Harold Meyerson

Harold Meyerson is executive editor of The American Prospect. His email is hmeyerson@prospect.org.

Recent Articles

The Writers Guild’s Dispute Had a Prequel. Lew Wasserman and the Feds Were the Stars.

This article originally appeared at The Los Angeles Times. Subscribe here . If you’re following the kerfuffle between Hollywood writers and their agents , you may have a sense of déjà vu—well, if you’re old enough and have a good memory, or are steeped in the industry’s history. Over the past month, film and television writers have fired their agents , instructed to do so by the Writers Guild of America to protest the fact that the agencies have branched out into “packaging” productions. Instead of simply representing writers (and directors and actors and producers), many agencies now prefer to assemble all the talent for a project and take a fee for it. In some cases, the agencies actually produce the movies and shows themselves, thereby employing the very writers they are pledged to represent. As the WGA has pointed out, when an agency sits on both sides of the bargaining table, that doesn’t work to the writers’ advantage...

With Uber’s Stock Tanking, Trump’s NLRB Rides to Its Rescue

Richard Drew/AP Photo
Uber Has Poisoned an IPO Market That Was Sick Anyway,” a Wall Street Journal headline proclaimed this morning. When the market closed Monday, two days after the company had first listed its stock, Uber’s shares had declined by 18 percent from its IPO listing of $45. To deter Uber’s owners from hurling themselves off of Airbnb high-rises, however, the Trumpified National Labor Relations Board endeavored to come to their rescue today. With stories like the Journal’s declaring that Uber ownership was a fool’s errand, the Board chose today to release an April 16 “Advice Memorandum” from the office of its general counsel which emphatically concluded that Uber drivers were independent contractors with no right to form a union or bargain collectively. For a company like Uber, which has never yet shown a profit, a guarantee that it will never need to give its drivers a raise is as close as the company can get to something resembling good news. To...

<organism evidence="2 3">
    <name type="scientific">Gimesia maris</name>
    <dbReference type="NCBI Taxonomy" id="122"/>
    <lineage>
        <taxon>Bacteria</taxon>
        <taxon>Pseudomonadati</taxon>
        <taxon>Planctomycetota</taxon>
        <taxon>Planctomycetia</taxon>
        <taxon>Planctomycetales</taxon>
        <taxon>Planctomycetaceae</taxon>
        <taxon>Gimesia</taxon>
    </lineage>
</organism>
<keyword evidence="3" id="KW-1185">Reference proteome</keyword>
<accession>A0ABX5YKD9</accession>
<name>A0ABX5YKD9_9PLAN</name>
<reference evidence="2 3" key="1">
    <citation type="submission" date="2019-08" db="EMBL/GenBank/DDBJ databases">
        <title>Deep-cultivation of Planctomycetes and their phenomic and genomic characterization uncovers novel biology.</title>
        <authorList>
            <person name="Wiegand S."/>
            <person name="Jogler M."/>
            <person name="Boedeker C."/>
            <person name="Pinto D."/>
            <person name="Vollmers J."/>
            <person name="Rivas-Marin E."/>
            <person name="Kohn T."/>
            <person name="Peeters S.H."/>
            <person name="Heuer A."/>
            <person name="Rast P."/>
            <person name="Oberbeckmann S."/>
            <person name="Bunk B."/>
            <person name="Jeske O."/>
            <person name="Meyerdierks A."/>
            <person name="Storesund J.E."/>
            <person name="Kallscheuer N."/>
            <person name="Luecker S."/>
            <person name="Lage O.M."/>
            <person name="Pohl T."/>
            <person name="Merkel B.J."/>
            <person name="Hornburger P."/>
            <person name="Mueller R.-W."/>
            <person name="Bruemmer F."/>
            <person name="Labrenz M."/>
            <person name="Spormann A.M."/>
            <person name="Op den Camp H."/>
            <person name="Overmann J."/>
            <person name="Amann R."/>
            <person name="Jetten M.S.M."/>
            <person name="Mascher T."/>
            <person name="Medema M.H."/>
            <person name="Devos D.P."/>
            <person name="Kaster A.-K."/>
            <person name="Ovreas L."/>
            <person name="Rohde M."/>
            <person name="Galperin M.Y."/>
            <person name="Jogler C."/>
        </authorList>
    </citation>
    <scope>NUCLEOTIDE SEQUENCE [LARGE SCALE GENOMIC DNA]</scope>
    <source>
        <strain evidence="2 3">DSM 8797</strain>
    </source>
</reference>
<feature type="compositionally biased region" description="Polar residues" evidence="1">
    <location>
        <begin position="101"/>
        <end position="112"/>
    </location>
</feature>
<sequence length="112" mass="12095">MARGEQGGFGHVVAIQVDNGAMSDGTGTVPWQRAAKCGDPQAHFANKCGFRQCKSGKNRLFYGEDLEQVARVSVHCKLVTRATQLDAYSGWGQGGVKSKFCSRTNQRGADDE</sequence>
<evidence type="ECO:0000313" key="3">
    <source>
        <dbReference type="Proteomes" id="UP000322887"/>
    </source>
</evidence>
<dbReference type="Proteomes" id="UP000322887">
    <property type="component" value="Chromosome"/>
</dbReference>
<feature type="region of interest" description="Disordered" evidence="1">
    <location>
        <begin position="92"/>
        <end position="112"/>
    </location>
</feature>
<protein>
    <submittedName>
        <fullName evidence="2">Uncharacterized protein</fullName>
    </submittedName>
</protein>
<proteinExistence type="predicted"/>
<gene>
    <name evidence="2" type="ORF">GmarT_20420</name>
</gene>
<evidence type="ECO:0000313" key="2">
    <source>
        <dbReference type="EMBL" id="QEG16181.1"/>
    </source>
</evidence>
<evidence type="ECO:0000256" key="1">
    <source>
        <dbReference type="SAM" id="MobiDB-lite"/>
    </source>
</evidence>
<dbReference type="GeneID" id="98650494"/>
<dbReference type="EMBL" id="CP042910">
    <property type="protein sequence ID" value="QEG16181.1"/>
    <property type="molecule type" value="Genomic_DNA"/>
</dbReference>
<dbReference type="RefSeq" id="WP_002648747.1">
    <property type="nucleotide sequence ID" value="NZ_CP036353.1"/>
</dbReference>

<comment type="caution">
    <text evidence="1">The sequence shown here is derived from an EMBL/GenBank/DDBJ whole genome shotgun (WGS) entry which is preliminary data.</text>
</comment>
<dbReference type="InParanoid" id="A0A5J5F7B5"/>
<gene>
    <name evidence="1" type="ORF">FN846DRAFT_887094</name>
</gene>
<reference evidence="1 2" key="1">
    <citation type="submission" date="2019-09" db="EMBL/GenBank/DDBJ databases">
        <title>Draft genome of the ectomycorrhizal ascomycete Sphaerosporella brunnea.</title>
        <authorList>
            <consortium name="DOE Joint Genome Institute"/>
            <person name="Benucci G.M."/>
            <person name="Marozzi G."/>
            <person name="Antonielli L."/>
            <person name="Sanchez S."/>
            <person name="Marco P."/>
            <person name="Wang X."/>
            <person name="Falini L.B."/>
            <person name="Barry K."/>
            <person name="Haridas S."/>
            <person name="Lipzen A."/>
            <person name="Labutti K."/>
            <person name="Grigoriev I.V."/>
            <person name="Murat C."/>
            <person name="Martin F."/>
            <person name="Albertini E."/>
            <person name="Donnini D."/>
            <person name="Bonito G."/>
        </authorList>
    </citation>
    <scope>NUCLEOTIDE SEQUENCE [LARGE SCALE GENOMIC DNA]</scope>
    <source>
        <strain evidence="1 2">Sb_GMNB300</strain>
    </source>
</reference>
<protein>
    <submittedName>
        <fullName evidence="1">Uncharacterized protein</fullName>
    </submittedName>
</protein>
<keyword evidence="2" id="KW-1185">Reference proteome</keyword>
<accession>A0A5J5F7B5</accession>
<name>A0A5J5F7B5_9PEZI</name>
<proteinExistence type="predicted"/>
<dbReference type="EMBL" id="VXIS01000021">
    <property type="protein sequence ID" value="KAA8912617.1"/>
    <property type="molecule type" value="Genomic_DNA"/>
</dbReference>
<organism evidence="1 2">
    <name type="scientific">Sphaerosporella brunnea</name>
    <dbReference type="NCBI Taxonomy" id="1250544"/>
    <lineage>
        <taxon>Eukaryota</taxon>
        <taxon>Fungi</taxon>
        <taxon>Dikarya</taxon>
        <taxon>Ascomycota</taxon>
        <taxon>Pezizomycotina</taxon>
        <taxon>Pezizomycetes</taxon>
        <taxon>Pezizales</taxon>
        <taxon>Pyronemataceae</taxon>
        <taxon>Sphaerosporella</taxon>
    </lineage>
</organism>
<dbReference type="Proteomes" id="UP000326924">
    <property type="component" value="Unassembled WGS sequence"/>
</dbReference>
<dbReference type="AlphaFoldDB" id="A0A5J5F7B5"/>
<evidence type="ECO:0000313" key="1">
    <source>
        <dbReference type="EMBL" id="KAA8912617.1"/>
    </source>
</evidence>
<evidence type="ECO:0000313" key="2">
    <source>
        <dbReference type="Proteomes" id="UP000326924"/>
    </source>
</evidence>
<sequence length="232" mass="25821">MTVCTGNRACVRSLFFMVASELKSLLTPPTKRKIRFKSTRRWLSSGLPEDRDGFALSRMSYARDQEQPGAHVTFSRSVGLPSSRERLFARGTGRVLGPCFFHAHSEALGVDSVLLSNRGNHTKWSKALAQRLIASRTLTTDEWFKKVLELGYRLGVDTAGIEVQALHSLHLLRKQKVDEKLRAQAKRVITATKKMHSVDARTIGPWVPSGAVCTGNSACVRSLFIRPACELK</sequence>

Biden’s Bipartisan Illusions

If Joe Biden wants to focus his campaign on getting rid of Donald Trump, there is, I concede, some electoral logic to that theme. But to assert that once Trump is gone, the Republican Party will be susceptible to bipartisan appeals and respect empirically verified reality—which Biden assures us it will—is dangerous folly. So dangerous, if he actually believes it, that it should disqualify him for the Democratic nomination. “History will treat this administration’s time as an aberration,” Biden told an Iowa ballroom-full of supporters last week. “This is not the Republican Party,” he continued, noting his longstanding ties to “my Republican friends in the House and Senate.” Indeed, as The New York Times has reported , “in the Obama White House, he was known as the ‘McConnell whisperer’ for his skills in striking agreements with the often recalcitrant Republican Senate leader, Mitch McConnell.” And how well...

The Malign Cluelessness of the Billionaire Bourgeoisie

One of our nation’s more festive rites of spring convenes every April or May at the Beverly Hilton in Beverly Hills. The Milken Institute’s Global Conference, presided over by Michael Milken himself, is a kind of domestic Davos, minus the swarm of elected officials and social movement leaders who are occasionally brought in to the Swiss gathering to spice things up. The Milken Conference is made of sterner stuff. It’s for financiers, business honchos, and the random superrich, brought together to inform their deal-making, make more connections, and celebrate—well, themselves. Old-timers may recall Milken’s yearly clambakes at the Hilton began in the 1980s, when he was inventing the junk-bond business at Drexel, Burnham, Lambert, and would annually convene high-flying financiers at the Hilton at what was then called “The Predators’ Ball,” a nod to the corporate takeovers and profit extraction that Milken had helped pioneer. That, of...

Trump Did What Nixon Did, but Today’s GOP Won’t Convict

The story is told of the 19th-century Massachusetts Senator Daniel Webster, who was also a noted trial lawyer, that he once represented a plaintiff in a patent infringement suit. His client, an inventor, was suing a would-be inventor who’d come up with a small machine that was indistinguishable from the plaintiff’s own invention. As the trial ended, Webster’s opposing attorney delivered a long summation enumerating the ostensible differences between the two devices. When he finished, Webster arose, looked at the two machines, turned to the jury and said, “Well, if you can see any difference between them, that is more than I can see”—and sat down. The jury quickly ruled for Webster’s client. This story (which, like many good stories, may be apocryphal) comes to mind when comparing Richard Nixon’s obstruction of justice—which, had he not resigned, would have resulted in his impeachment and conviction—with Donald Trump’s...

Pages